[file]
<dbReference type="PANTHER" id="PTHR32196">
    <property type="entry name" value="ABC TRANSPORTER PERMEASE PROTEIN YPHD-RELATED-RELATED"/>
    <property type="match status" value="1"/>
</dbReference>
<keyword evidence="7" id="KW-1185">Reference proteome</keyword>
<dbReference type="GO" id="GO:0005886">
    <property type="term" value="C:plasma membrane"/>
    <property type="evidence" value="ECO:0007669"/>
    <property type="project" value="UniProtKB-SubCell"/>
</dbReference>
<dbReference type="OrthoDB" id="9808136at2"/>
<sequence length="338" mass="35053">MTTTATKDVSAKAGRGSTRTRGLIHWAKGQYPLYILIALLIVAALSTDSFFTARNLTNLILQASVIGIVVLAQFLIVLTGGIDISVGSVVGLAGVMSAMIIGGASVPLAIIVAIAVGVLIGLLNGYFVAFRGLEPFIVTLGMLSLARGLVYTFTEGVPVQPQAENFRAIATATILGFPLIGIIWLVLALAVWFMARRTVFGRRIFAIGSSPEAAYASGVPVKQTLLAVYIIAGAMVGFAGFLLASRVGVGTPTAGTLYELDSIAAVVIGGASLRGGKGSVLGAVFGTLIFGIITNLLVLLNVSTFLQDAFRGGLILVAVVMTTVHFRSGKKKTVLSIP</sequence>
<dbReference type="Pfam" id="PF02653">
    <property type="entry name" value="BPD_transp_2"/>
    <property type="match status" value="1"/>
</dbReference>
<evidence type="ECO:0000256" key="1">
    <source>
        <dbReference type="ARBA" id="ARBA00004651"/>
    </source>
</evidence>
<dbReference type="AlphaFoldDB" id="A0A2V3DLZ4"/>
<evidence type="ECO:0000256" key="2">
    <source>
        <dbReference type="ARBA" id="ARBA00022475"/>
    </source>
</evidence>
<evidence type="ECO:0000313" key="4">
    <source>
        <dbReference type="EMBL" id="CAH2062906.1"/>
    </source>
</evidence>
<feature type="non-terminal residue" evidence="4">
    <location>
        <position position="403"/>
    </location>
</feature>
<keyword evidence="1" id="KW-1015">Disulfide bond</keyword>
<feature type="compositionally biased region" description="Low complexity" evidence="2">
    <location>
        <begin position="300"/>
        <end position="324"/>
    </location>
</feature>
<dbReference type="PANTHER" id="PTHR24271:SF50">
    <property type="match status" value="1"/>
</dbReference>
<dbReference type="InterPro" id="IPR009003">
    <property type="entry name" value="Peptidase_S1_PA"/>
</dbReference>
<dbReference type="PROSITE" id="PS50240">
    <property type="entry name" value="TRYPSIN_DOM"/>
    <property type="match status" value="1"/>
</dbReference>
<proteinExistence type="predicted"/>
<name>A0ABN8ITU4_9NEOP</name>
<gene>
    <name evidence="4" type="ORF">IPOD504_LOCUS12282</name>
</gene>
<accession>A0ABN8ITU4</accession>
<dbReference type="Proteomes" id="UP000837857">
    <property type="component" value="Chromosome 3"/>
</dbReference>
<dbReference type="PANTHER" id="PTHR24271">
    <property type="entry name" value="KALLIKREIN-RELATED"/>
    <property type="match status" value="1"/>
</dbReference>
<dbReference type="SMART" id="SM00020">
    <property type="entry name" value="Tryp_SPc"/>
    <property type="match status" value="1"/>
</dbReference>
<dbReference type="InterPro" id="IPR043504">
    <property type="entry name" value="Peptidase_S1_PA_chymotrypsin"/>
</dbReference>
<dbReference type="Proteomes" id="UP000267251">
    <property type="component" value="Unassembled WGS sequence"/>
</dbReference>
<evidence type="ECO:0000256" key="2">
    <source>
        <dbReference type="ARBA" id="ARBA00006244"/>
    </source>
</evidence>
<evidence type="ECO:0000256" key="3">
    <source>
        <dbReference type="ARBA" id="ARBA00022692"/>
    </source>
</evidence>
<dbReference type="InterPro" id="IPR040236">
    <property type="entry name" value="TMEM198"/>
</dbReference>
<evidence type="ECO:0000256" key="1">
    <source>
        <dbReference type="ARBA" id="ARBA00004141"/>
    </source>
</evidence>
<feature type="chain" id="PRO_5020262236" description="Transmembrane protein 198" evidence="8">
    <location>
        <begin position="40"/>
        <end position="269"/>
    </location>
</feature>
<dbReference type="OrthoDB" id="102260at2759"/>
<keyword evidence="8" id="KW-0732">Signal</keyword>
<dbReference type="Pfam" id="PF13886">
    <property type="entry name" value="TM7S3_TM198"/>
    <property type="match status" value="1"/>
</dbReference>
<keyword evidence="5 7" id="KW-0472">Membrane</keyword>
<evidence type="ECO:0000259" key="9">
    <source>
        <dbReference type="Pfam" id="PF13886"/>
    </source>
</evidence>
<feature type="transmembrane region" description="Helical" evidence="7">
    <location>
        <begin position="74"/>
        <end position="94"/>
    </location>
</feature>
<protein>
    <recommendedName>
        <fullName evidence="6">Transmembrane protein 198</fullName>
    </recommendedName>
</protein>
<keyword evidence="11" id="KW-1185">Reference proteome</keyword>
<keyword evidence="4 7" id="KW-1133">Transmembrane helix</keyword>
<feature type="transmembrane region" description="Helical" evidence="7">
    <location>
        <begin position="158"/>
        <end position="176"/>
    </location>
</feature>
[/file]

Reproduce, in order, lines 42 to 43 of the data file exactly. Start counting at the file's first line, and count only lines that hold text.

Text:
        <end position="324"/>
    </location>